McDonald’s Japan’s new Texas Burger takes a Big Mac for its base but while it includes the three-part club-style bun it only comes with a single beef patty.
To be fair, the single beef patty in question is a Quarter Pounder patty rather than the standard Big Mac patty. The patty occupies the lower tier along with a slice of cheese and whole-grain mustard, while the top tier contains bacon, spicy barbecue sauce, and crispy-fried onions. The burger also differs from the Big Mac in that the bun is bereft of sesame seeds.
The price tag on the burger is 490 yen (~$4.71). It’s also available in a combo for 790 yen (~$7.60) Read the rest of this entry »
The footnotes alone could fill a library
Alyssa Abkowitz reports: Braising chicken is a science in itself.
That’s according to an 80,000-word doctoral dissertation by a 34-year-female PhD candidate in China’s Shanxi Province, written in an effort to find out how spices impact the taste of meat.
Sun Lingxia, a student at Shanxi Normal University, conducted a two-year study on braised chicken to help pave the way for standardizing production of traditional food on a large scale, she told the Southern Metropolis Daily, a local newspaper in Guangzhou.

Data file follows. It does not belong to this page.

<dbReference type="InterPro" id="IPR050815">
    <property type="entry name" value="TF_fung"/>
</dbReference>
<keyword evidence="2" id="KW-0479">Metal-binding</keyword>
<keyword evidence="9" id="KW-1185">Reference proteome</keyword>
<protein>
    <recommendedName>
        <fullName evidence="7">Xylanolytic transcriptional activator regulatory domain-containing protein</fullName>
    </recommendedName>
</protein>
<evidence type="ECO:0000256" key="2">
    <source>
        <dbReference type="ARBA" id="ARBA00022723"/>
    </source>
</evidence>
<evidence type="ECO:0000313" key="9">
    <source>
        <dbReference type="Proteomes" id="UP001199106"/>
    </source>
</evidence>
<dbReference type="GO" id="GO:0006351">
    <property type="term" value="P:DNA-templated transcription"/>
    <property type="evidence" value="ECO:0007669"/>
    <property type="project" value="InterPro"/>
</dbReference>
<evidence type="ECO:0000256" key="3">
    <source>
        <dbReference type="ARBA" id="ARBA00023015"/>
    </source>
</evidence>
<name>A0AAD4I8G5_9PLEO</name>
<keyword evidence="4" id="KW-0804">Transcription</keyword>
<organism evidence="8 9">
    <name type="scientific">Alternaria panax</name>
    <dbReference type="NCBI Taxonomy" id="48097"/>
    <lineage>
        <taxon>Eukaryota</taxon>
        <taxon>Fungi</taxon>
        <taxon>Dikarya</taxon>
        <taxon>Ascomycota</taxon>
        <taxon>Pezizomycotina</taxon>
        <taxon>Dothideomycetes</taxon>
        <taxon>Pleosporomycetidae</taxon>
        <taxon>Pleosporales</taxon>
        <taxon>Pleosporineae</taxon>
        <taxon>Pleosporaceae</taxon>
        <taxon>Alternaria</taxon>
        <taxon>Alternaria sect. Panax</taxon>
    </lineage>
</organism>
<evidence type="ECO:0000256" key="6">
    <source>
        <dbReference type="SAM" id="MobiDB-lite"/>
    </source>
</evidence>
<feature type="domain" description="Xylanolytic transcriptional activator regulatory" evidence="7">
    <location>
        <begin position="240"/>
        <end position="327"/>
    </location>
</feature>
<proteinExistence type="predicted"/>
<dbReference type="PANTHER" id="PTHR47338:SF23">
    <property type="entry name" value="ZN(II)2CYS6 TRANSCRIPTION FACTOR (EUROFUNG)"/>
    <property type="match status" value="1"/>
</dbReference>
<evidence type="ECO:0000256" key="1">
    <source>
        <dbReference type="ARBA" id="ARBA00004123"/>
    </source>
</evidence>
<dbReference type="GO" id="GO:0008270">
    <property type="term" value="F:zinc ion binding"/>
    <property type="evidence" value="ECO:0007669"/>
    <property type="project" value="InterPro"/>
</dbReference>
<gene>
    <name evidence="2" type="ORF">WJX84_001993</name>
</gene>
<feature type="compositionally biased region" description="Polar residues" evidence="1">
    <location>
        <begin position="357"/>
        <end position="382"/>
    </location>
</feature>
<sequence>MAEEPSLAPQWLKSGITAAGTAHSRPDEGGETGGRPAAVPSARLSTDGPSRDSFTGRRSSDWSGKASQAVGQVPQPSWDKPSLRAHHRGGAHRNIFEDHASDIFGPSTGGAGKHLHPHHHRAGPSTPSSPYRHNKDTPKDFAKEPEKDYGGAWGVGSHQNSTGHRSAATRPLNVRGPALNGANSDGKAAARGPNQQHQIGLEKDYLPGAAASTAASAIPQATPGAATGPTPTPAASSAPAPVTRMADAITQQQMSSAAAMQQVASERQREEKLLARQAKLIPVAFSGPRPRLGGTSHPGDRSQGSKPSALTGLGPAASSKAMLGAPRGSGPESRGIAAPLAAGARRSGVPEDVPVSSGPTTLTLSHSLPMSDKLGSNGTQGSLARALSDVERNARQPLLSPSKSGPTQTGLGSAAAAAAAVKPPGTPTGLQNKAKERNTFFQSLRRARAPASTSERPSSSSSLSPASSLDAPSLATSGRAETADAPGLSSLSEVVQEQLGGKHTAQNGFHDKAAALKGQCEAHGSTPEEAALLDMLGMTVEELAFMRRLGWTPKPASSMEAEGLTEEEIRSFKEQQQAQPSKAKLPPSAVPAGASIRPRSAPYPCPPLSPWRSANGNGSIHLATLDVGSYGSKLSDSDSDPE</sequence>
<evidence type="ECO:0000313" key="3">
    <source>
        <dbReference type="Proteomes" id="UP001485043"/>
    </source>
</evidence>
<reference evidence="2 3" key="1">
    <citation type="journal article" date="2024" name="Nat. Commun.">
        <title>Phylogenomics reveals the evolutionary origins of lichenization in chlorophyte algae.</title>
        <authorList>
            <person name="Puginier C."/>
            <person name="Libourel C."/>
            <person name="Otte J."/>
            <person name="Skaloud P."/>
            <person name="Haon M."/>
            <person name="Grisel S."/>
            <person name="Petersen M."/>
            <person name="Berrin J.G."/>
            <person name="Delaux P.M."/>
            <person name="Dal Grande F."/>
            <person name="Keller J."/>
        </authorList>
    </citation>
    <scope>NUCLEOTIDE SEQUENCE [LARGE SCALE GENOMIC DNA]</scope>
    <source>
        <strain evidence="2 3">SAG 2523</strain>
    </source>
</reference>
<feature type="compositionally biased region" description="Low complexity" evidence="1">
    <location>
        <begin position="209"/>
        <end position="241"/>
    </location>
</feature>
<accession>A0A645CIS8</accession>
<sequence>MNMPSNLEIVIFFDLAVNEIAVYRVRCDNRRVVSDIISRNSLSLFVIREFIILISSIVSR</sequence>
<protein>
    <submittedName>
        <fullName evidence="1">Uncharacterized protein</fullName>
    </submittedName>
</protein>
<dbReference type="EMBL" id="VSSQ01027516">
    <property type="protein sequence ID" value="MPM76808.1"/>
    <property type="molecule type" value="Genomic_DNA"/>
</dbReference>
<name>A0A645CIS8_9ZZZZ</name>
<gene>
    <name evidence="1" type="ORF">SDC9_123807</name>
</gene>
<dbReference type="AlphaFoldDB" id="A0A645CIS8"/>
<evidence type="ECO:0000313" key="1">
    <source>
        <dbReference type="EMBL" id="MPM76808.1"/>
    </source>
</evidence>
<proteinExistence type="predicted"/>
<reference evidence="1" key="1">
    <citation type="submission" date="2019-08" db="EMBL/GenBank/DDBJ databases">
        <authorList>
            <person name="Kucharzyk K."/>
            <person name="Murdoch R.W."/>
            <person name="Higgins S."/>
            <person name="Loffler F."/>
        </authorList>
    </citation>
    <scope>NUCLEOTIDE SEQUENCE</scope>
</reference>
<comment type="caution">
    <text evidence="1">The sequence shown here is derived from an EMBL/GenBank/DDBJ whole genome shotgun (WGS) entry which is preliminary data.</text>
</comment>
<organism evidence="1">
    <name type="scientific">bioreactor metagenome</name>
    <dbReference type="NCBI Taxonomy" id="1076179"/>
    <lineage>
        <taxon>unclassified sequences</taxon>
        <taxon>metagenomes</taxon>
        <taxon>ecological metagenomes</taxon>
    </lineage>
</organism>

“While Chinese microbloggers have nicknamed the dissertation “The Most Yummy Paper,” one of Ms. Sun’s professors said scientific research on food is quite normal, citing examples including Japanese research papers on bread.”
By comparing differences between chicken braised with star anise and those braised without the popular spice, she was able to control taste by quantifying the temperature, time and power needed to make braised chicken taste the most delicious. To ensure consistency in her experiments, Ms. Sun used one factory in Henan Province to source all her chicken and only used star anise from Guangxi, the report said.
Ms. Sun focused on star anise because it’s affordable and commonly used in both braised chicken and braised pork, two popular dishes in China. Read the rest of this entry »
“Police ‘were unable to determine the chicken’s intent.'”
PORTLAND, Ore. – Portland, Oregon, police were told there was a chicken — and it was attempting to cross the road.
In fact, the citizen who called the police non-emergency line on Monday evening reported that the chicken’s efforts to cross a road in a north Portland neighborhood were bringing traffic nearly to a standstill.
“He assured the dispatcher he was not joking.”
The dispatcher chuckled — and asked a clarifying question.
“It’s just the one chicken?” Read the rest of this entry »